In Memoriam: Daigan Lueck, 1931-2015

Posted by on Jun 12, 2015 in Blog | Comments Off on In Memoriam: Daigan Lueck, 1931-2015

Let Daigans Be Daigans

Daigan n ArleneDaigan and his partner Arlene at Tassajara, summer 1995

In May of 1995, I was perched nervously on a chair at the yurt in Tassajara, a Zen Buddhist monastery deep in the mid-coast California mountains, waiting for an evening talk to begin, trying to draw keep my spine straight and look stern yet serene, as I imagined real Zen students to be. A newly arrived resident at Zen Center and at Tassajara, one question was uppermost in my mind: Am I doing it right? Of course, other questions were waiting in the hold as well, questions that had led me to leave my home and reside in this deep canyon with a bunch of people whom I barely knew. Yet the necessity of adjusting to a place where social rituals are new and attention to form was quickly noticed and corrected had me in a tizzy of embarrassment and discomfort.

Most of the residents were already seated in a semicircle around an older man who immediately fulfilled my expectations of how a Zen priest should appear: tall, lean, with a lantern jaw and a spareness of aspect that stemmed not just from the black robe but also some inner determination. Hunched over a chair that seemed too small for him, he was smiling a half smile with eyes lowered as if at some private joke. Small clumps of people kept arriving in the yurt, mostly guests and guest students ambling over after a gourmet meal in the dining hall and probably not eyeing their watches so hard. More than once this priest–Daigan, I learned his name was, born as David Lueck–looked around and brought himself up as if about to start the evening, but then more people would arrive in little ragged waves, and more chairs were brought out, with a lot of concomitant scraping, shuffling and sniffing. I got nervous for those people. Surely they could arrive sooner and move about quieter. Surely this shaven-headed monk would tell them so. Instead the half-smile on his face eased into a full one, and the light that glowed like a film underneath his skin became stronger.

“Things are going to be like this all evening,” was his only comment. His voice was the opposite of his spare appearance–velvety, relaxed, and brimming with amusement. There were a few appreciative laughs, a bit more shuffling of chairs. And then he put his palms together and the talk began.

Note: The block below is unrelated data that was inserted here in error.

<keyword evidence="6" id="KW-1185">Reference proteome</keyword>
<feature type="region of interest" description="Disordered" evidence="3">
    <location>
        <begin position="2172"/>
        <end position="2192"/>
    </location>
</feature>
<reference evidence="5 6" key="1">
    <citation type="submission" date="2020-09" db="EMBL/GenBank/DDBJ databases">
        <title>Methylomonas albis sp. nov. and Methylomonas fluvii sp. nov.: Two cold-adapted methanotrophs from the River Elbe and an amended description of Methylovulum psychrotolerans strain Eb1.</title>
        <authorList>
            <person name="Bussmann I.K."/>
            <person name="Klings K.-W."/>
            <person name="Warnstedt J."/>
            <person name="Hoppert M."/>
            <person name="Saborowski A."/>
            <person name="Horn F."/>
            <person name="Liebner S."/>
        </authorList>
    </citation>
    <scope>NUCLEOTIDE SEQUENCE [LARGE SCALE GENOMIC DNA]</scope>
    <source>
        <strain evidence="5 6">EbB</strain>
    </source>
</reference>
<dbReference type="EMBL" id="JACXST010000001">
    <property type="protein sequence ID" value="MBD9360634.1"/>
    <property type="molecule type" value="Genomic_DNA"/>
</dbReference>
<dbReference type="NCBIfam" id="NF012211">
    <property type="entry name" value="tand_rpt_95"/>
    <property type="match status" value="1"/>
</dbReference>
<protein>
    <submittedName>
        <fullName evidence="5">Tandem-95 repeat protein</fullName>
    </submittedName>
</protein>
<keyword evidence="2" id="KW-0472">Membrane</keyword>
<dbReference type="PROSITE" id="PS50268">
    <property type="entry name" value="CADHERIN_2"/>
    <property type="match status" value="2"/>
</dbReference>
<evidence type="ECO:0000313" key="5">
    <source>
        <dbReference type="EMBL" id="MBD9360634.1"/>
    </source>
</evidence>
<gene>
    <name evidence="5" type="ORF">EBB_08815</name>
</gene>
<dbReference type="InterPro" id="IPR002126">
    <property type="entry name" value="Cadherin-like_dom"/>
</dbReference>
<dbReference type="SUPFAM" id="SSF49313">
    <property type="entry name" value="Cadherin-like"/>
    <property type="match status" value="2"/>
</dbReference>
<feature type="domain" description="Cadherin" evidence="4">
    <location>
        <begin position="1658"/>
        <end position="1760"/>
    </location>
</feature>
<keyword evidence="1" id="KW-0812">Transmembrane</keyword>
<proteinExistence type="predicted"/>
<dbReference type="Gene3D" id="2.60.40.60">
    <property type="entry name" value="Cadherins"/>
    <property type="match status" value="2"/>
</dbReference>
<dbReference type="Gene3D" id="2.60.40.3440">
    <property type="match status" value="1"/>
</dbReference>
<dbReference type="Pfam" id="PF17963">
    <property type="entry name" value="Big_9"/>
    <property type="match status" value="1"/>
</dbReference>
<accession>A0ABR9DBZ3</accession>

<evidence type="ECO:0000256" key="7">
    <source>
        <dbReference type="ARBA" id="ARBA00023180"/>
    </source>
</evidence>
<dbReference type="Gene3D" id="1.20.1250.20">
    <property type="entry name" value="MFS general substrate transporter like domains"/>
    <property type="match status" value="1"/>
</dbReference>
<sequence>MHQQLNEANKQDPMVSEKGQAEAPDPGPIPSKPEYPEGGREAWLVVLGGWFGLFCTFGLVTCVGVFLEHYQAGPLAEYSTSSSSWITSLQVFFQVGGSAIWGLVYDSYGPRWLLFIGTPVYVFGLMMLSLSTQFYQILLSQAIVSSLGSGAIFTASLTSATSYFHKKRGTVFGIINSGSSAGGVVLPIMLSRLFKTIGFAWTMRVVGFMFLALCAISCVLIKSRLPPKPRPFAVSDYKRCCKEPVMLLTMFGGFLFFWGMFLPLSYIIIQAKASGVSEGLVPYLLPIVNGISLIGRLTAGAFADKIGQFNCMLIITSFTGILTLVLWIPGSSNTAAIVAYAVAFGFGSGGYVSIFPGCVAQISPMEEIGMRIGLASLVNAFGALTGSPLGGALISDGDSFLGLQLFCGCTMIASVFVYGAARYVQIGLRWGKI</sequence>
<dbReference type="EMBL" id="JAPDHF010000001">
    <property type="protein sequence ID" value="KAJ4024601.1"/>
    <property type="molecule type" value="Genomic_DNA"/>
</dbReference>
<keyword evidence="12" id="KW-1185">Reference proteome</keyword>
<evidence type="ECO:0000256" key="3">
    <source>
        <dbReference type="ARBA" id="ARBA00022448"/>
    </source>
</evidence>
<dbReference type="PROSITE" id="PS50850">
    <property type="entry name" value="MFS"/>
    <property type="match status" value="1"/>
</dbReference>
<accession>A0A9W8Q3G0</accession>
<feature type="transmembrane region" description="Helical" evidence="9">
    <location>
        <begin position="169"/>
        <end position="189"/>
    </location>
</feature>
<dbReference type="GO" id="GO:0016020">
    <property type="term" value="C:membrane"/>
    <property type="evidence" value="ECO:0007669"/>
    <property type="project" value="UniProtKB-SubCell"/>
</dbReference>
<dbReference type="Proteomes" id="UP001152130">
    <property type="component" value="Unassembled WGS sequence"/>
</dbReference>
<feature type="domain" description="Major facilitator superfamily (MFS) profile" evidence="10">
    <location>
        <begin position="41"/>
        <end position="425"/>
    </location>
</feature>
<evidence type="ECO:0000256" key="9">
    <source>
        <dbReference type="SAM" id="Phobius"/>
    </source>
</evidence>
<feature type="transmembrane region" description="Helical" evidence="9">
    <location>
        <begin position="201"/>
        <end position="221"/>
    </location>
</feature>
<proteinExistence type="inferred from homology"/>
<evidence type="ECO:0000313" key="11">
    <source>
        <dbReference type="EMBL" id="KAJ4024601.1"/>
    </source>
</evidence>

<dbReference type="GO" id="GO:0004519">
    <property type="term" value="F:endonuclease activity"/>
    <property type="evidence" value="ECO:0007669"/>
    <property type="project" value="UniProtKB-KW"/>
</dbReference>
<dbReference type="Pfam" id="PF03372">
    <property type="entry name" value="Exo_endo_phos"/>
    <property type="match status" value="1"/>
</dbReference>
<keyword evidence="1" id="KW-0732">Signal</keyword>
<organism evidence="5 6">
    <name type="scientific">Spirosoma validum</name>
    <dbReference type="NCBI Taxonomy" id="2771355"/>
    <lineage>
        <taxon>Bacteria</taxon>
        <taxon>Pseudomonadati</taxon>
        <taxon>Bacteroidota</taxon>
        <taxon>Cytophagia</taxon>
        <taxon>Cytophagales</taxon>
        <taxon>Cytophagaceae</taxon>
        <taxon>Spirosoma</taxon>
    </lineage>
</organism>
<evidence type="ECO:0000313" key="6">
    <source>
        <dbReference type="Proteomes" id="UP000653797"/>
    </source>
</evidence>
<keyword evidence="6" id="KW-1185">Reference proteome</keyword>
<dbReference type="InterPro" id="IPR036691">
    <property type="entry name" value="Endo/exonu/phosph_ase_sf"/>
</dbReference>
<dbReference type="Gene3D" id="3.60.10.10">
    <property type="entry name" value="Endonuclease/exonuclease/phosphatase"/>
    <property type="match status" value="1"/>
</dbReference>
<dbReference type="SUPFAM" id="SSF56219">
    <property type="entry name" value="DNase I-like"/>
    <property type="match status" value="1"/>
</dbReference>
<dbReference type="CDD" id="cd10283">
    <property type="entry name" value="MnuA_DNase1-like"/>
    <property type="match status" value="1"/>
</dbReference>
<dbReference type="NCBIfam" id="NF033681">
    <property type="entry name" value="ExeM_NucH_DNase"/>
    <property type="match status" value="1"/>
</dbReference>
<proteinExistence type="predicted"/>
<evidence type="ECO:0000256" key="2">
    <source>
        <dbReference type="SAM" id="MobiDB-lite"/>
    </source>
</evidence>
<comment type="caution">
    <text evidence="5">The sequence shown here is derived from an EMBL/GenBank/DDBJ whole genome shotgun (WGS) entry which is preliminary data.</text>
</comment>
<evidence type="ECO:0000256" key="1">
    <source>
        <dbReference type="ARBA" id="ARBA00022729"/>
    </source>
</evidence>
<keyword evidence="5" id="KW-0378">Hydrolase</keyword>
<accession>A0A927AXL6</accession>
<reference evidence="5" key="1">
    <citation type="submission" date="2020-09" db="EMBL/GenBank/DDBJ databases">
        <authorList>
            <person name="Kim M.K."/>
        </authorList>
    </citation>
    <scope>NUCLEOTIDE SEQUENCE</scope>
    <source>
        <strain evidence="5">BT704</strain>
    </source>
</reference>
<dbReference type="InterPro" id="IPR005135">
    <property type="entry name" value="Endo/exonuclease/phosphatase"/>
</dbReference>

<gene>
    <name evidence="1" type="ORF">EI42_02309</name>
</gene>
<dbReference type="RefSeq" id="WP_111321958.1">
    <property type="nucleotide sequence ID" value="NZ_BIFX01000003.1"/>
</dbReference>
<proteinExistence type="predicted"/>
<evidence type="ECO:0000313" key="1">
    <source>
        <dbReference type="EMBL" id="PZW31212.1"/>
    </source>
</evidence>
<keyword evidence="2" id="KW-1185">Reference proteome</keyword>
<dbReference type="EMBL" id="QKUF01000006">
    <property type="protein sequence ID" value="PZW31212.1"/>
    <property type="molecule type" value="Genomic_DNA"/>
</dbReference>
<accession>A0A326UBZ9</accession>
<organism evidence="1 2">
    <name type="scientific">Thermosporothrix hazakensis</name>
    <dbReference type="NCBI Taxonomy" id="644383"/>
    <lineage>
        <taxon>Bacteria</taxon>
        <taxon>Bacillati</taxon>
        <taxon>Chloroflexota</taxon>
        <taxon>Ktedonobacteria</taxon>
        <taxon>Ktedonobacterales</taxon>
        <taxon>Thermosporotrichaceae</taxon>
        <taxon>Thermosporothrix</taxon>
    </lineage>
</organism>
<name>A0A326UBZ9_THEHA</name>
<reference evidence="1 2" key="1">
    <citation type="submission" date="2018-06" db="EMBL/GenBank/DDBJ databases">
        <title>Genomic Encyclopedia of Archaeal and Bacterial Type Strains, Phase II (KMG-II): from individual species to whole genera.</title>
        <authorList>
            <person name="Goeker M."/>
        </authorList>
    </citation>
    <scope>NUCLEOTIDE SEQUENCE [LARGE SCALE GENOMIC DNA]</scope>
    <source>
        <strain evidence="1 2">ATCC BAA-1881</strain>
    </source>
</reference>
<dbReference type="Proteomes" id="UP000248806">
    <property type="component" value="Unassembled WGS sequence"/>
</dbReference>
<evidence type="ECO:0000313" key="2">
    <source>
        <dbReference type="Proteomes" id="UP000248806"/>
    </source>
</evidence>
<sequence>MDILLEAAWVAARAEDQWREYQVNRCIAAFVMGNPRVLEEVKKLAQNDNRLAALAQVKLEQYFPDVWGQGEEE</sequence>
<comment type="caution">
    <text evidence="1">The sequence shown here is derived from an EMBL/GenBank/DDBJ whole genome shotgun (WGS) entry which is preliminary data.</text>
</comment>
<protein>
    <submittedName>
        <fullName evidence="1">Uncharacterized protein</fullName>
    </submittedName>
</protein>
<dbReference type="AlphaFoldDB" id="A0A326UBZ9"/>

I would have the good fortune to meet other awakened teachers during the ten years I lived at Zen Center, but Daigan was my first. This small yet telling moment of grace, registered at the first dharma talk I attended as a resident, sunk deep into the mud of my mind and stayed there. Here was someone who had totally arrived and thus was ready to receive others when they did, no matter how punctual or unpunctual, silent or noisy, graceful or clumsy they were. He simply sat there and let us come, and then he talked to us, and he was intelligent and brave and utterly unpretentious, with an easy yet eloquent way of talking that I later learned came from his background in theater. Somehow, with this training, he had mastered the art of being self-effacing and dramatic at the same time. Or maybe he hadn’t mastered anything–maybe it was natural for him to be so.

He knew about and valued the precepts of posture, even while he shambled around, perhaps not used to having his tall silhouette accepted by low door frames. This was delightful, too—that he was so relaxed, so hanging in his joints. Joining a religious order was the last thing I figured I would do when I arrived at Zen Center; because of this, I had a tremendous sense of relief that someone like Daigan was around. If this artistic, solitary individual could do it, so could I. He was one of the few people I knew who practiced the forms truly without ego, without elevating his status or lowering that of others. He seemed to avoid authority, and when he had it he held it like a shadow. As tanto (head of formal practice), he spoke little, letting the lineaments of the moment and the established customs of our shared culture take over. The complex and highly graded mechanism by which our daily monastic life unrolled was set: he didn’t have to do much, merely oil its joints once in a while.

Near the end of that same summer, I attended evening meditation and service when Daigan served as kokyo, the one who announces the names of chants and keeps the recitation flowing. After the long weeks of heat and hard work, not many people were in the zendo. The bell was rung, the drum was thumped, and our small group stood, waiting for what we thought came next: the announcement of the Dai-i Shin Darani. Only this time, nothing happened: we heard only silence while Daigan stood there, a slight frown on his face, frozen. We waited; the silence stretched out until it became its own kind of performance. After what seemed like an unbearably long interval, a senior resident in attendance took over from Daigan and announced the chant, and the service proceeded.

Later I heard that Daigan had undergone some kind of crisis, a hiccup in his brain. Was it some kind of existential moment, of doubt in his chosen path? Was it a throwback to his days of performing, a form of stage fright? Perhaps it was physical, and he had had a minor stroke. I never knew for sure, but I do know this: that summer evening in the zendo, nothing was announced.

And even this now seems Daigan-ish to me: in the quietest, the most subtle way possible, the drama of the moment was unfolded.